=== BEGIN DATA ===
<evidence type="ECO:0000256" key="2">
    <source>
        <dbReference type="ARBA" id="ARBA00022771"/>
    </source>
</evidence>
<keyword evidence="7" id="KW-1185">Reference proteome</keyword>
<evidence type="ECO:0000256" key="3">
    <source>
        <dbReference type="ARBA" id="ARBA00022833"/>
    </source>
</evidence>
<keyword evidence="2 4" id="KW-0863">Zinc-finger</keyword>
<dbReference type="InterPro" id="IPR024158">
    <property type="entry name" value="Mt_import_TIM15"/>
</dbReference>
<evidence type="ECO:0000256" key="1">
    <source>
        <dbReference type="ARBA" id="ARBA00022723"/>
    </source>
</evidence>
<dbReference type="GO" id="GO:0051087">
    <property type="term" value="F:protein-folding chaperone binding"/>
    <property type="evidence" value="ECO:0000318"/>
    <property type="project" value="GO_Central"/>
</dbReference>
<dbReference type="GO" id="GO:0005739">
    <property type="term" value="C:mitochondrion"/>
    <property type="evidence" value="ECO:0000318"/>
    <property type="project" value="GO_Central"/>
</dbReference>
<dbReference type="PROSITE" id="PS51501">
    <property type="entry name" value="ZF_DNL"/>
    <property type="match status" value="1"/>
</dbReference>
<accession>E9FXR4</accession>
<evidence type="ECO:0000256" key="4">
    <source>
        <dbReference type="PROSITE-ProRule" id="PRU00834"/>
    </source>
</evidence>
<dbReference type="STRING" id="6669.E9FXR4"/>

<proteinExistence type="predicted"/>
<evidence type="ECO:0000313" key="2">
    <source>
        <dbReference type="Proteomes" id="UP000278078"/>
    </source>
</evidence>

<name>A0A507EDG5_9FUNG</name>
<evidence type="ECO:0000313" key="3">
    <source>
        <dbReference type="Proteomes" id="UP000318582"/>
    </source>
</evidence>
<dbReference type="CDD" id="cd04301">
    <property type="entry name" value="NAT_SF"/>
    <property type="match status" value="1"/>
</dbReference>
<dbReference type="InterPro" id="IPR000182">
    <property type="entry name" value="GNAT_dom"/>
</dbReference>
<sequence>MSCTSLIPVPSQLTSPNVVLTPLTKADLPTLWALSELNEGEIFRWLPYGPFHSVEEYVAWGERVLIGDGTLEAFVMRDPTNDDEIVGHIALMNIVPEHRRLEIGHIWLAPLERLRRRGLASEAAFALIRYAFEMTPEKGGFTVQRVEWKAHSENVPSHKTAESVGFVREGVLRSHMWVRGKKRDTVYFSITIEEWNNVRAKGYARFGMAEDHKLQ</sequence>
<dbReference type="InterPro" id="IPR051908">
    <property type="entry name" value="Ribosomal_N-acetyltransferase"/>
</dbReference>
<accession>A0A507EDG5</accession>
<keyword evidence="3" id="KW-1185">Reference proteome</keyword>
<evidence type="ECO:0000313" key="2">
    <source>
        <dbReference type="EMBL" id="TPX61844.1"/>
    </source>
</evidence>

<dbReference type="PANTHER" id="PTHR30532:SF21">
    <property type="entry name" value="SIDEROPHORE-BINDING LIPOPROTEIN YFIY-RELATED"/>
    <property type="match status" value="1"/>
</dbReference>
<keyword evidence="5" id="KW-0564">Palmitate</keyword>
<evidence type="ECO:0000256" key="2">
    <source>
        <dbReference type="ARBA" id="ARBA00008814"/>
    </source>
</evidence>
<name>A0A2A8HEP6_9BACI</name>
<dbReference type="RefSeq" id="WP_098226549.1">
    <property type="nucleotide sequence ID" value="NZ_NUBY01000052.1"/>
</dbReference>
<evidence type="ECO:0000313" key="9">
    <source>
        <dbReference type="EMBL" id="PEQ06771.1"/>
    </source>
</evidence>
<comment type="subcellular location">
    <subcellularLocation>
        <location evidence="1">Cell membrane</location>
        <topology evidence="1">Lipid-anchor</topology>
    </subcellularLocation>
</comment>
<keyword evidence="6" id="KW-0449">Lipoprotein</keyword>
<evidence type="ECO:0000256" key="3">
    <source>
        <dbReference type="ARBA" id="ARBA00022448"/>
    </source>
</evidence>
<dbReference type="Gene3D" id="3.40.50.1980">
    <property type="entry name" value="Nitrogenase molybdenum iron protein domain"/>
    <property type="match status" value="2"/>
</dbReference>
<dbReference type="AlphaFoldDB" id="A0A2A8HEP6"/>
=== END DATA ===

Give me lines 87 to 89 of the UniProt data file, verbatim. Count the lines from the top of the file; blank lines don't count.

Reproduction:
    <source>
        <dbReference type="EMBL" id="PEQ06771.1"/>
    </source>